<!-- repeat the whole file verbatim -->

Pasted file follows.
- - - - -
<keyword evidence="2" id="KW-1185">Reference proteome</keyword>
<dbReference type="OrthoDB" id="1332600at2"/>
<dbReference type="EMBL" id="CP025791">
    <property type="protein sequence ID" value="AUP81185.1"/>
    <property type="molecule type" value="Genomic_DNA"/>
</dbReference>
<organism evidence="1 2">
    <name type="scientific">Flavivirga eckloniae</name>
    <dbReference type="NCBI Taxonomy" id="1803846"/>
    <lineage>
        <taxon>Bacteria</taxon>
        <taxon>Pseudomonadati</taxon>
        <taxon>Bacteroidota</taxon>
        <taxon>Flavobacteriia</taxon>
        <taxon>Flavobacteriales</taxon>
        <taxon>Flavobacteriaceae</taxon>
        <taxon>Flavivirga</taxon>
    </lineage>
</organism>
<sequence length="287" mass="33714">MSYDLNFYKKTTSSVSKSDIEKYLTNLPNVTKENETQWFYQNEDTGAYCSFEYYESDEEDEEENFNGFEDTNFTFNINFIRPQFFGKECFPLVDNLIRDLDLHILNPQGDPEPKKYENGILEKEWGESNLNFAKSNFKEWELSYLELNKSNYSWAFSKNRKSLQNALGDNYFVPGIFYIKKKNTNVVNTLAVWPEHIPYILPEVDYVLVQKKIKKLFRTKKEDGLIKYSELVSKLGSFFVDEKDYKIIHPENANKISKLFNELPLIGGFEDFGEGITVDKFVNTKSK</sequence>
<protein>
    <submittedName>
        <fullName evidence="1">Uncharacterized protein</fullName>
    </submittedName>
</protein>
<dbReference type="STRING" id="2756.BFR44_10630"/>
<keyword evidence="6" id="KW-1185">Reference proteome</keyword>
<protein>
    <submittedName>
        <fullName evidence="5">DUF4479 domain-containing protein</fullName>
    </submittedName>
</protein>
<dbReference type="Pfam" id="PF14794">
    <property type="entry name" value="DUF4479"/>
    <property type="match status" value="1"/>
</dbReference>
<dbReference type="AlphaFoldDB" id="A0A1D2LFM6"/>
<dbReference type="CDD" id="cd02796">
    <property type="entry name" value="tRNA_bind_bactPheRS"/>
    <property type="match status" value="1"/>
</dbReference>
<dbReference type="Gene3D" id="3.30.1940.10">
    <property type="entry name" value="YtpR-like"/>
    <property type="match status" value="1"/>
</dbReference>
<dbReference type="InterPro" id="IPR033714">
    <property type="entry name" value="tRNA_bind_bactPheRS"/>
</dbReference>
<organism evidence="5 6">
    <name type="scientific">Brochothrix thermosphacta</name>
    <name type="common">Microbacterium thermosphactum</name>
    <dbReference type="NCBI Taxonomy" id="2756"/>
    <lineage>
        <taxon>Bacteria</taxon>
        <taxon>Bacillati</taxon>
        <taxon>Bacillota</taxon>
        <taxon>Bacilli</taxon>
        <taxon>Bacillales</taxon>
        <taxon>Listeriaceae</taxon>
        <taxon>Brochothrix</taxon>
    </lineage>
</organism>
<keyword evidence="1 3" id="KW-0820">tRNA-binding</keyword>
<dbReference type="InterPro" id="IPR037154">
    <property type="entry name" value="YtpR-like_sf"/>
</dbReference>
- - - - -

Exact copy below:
<keyword evidence="2" id="KW-1185">Reference proteome</keyword>
<dbReference type="OrthoDB" id="1332600at2"/>
<dbReference type="EMBL" id="CP025791">
    <property type="protein sequence ID" value="AUP81185.1"/>
    <property type="molecule type" value="Genomic_DNA"/>
</dbReference>
<organism evidence="1 2">
    <name type="scientific">Flavivirga eckloniae</name>
    <dbReference type="NCBI Taxonomy" id="1803846"/>
    <lineage>
        <taxon>Bacteria</taxon>
        <taxon>Pseudomonadati</taxon>
        <taxon>Bacteroidota</taxon>
        <taxon>Flavobacteriia</taxon>
        <taxon>Flavobacteriales</taxon>
        <taxon>Flavobacteriaceae</taxon>
        <taxon>Flavivirga</taxon>
    </lineage>
</organism>
<sequence length="287" mass="33714">MSYDLNFYKKTTSSVSKSDIEKYLTNLPNVTKENETQWFYQNEDTGAYCSFEYYESDEEDEEENFNGFEDTNFTFNINFIRPQFFGKECFPLVDNLIRDLDLHILNPQGDPEPKKYENGILEKEWGESNLNFAKSNFKEWELSYLELNKSNYSWAFSKNRKSLQNALGDNYFVPGIFYIKKKNTNVVNTLAVWPEHIPYILPEVDYVLVQKKIKKLFRTKKEDGLIKYSELVSKLGSFFVDEKDYKIIHPENANKISKLFNELPLIGGFEDFGEGITVDKFVNTKSK</sequence>
<protein>
    <submittedName>
        <fullName evidence="1">Uncharacterized protein</fullName>
    </submittedName>
</protein>
<dbReference type="STRING" id="2756.BFR44_10630"/>
<keyword evidence="6" id="KW-1185">Reference proteome</keyword>
<protein>
    <submittedName>
        <fullName evidence="5">DUF4479 domain-containing protein</fullName>
    </submittedName>
</protein>
<dbReference type="Pfam" id="PF14794">
    <property type="entry name" value="DUF4479"/>
    <property type="match status" value="1"/>
</dbReference>
<dbReference type="AlphaFoldDB" id="A0A1D2LFM6"/>
<dbReference type="CDD" id="cd02796">
    <property type="entry name" value="tRNA_bind_bactPheRS"/>
    <property type="match status" value="1"/>
</dbReference>
<dbReference type="Gene3D" id="3.30.1940.10">
    <property type="entry name" value="YtpR-like"/>
    <property type="match status" value="1"/>
</dbReference>
<dbReference type="InterPro" id="IPR033714">
    <property type="entry name" value="tRNA_bind_bactPheRS"/>
</dbReference>
<organism evidence="5 6">
    <name type="scientific">Brochothrix thermosphacta</name>
    <name type="common">Microbacterium thermosphactum</name>
    <dbReference type="NCBI Taxonomy" id="2756"/>
    <lineage>
        <taxon>Bacteria</taxon>
        <taxon>Bacillati</taxon>
        <taxon>Bacillota</taxon>
        <taxon>Bacilli</taxon>
        <taxon>Bacillales</taxon>
        <taxon>Listeriaceae</taxon>
        <taxon>Brochothrix</taxon>
    </lineage>
</organism>
<keyword evidence="1 3" id="KW-0820">tRNA-binding</keyword>
<dbReference type="InterPro" id="IPR037154">
    <property type="entry name" value="YtpR-like_sf"/>
</dbReference>